ArticlePDF Available

Human Health and Climate Change: Leverage Points for Adaptation in Urban Environments

Authors:

Abstract and Figures

The design of adaptation strategies that promote urban health and well-being in the face of climate change requires an understanding of the feedback interactions that take place between the dynamical state of a city, the health of its people, and the state of the planet. Complexity, contingency and uncertainty combine to impede the growth of such systemic understandings. In this paper we suggest that the collaborative development of conceptual models can help a group to identify potential leverage points for effective adaptation. We describe a three-step procedure that leads from the development of a high-level system template, through the selection of a problem space that contains one or more of the group's adaptive challenges, to a specific conceptual model of a sub-system of importance to the group. This procedure is illustrated by a case study of urban dwellers' maladaptive dependence on private motor vehicles. We conclude that a system dynamics approach, revolving around the collaborative construction of a set of conceptual models, can help communities to improve their adaptive capacity, and so better meet the challenge of maintaining, and even improving, urban health in the face of climate change.
Content may be subject to copyright.
A preview of the PDF is not available
... urban and rural), the application of co-benefits approach to addressing climate change and development 206 S. M. Karim and P. Ray issues is dependent upon these variables (Puppim de Oliveira et al. 2013). These challenges necessitate a careful and systematic approach to analysing the local context (Bai et al. 2012;Proust et al. 2012). ...
Chapter
Full-text available
Climate change is posing as major challenge for sustainable development. Achieving sustainable development requires action across multiple dimensions beyond climate change mitigation goals. Recognising non-climate-related benefits of climate action and purposefully considering them in the policy process can address the two issues together and simultaneously deliver climate change mitigation and sustainable development goals. This article explores the possible linkages and synergies between climate action and SDGs and how best to establish those linkages in the policy process to attain synergies by activating co-benefits. Presenting the main findings of a broader study focusing on use of ‘co-benefits approach’ by local government in Australia in their efforts to link climate action with local development policy goals it suggests measures that could assist policymakers to purposefully consider, plan, generate and activate co-benefits to link climate action with local development goals. The article concludes by discussing policy implications of the findings, the transferability of the research to settings outside Australia and possible direction for future research.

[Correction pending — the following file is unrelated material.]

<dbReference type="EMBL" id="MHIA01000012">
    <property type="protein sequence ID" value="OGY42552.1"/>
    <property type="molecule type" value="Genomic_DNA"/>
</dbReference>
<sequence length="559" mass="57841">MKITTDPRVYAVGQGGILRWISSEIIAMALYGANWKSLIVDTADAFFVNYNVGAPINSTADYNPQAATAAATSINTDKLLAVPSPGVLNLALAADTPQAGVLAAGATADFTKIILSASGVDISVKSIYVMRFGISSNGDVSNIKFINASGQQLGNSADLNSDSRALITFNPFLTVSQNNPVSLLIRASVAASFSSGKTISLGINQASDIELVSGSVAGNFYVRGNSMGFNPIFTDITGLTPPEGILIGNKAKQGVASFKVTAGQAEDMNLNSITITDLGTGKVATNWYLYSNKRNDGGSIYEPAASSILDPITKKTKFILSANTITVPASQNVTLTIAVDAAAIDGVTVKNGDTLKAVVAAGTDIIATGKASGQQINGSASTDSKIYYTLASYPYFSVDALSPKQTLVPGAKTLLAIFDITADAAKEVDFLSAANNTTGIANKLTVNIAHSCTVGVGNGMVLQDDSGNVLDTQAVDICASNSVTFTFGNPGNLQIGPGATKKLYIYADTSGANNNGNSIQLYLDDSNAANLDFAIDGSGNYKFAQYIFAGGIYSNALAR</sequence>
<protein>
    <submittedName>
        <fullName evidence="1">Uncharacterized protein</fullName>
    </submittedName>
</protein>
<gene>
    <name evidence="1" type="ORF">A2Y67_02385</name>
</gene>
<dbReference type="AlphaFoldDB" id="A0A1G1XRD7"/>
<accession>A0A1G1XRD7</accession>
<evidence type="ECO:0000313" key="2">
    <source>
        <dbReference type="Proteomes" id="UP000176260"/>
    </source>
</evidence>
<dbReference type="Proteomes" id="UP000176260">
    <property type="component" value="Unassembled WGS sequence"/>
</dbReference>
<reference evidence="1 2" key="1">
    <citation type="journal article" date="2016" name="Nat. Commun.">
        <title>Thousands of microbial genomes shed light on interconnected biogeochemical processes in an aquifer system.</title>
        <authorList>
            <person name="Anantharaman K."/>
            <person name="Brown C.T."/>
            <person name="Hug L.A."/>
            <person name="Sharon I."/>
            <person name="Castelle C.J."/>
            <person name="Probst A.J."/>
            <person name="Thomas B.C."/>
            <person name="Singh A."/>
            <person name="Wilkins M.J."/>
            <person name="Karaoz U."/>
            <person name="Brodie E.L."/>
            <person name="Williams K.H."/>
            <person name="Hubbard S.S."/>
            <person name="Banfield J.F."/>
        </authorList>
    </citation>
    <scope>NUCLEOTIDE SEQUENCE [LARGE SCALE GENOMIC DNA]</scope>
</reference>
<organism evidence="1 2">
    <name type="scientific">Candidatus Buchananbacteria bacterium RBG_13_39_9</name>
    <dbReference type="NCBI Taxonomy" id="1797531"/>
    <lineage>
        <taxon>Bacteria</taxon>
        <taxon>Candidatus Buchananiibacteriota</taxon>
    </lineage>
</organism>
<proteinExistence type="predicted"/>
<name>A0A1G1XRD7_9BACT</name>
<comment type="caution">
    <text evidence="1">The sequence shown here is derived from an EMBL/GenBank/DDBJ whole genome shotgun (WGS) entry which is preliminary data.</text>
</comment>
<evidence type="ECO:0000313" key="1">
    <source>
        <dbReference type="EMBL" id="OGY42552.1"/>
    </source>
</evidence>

... urban and rural), the application of co-benefits approach to addressing climate change and development 206 S. M. Karim and P. Ray issues is dependent upon these variables (Puppim de Oliveira et al. 2013). These challenges necessitate a careful and systematic approach to analysing the local context (Bai et al. 2012;Proust et al. 2012). ...
Chapter
In the dawn of the Fourth Industrial Revolution (Industry 4.0) shaped by Artificial Intelligence (AI) blockchain, Internet of Things, multiverse, and quantum computing, the emphasis on creativity and innovation, entrepreneurship, and technology development also affect the ways the so-called non-profit sectors design and implement development and humanitarian programmes in developing countries like Nepal. Following the 2015 Nepal Earthquake Response, World Vision International Nepal (WVI Nepal) has ideated, prototyped, and scaled up community-focused innovative solutions like SIKKA, KITAB Bazar, and Participatory Disaster Risk Assessment (PDRA) tools integrated into its development and humanitarian initiatives. SIKKA uses blockchain technology to ensure cash and voucher distributions are transparent and trackable, and the system has been used to assist 92,788 people during the COVID-19 response. Similarly, KITAB Bazar, an online marketplace platform, has served 53,412 children in 831 community schools by providing 133,008 supplementary reading books in local languages through the platform. Likewise, the PDRA tool capacitates communities to identify disaster-prone areas and engage stakeholders for response through mobile applications.
... Sarriot et al. [77] use a participatory method to stimulate creative thinking from stakeholders for the improvement of a health system in Northern Bangladesh. Rwashana et al. [78] use causal loop diagrams to understand neonatal mortality in Uganda; the same approach is applied by Agyepong et al. [79] to assess some aspects of Ghana's national health insurance scheme and by Varghese et al. [80] to understand the immunisation services in Kerala, India; prior to this, Proust et al. [81] had used it to start to find the leverage points for human health adaptation to climate change in urban environments. Battle-Fisher [82] uses system dynamics to model health policies in some selected case studies in the USA; Bishai et al. [83] employ the same simulation tool to understand why cure crowds out prevention in a society. ...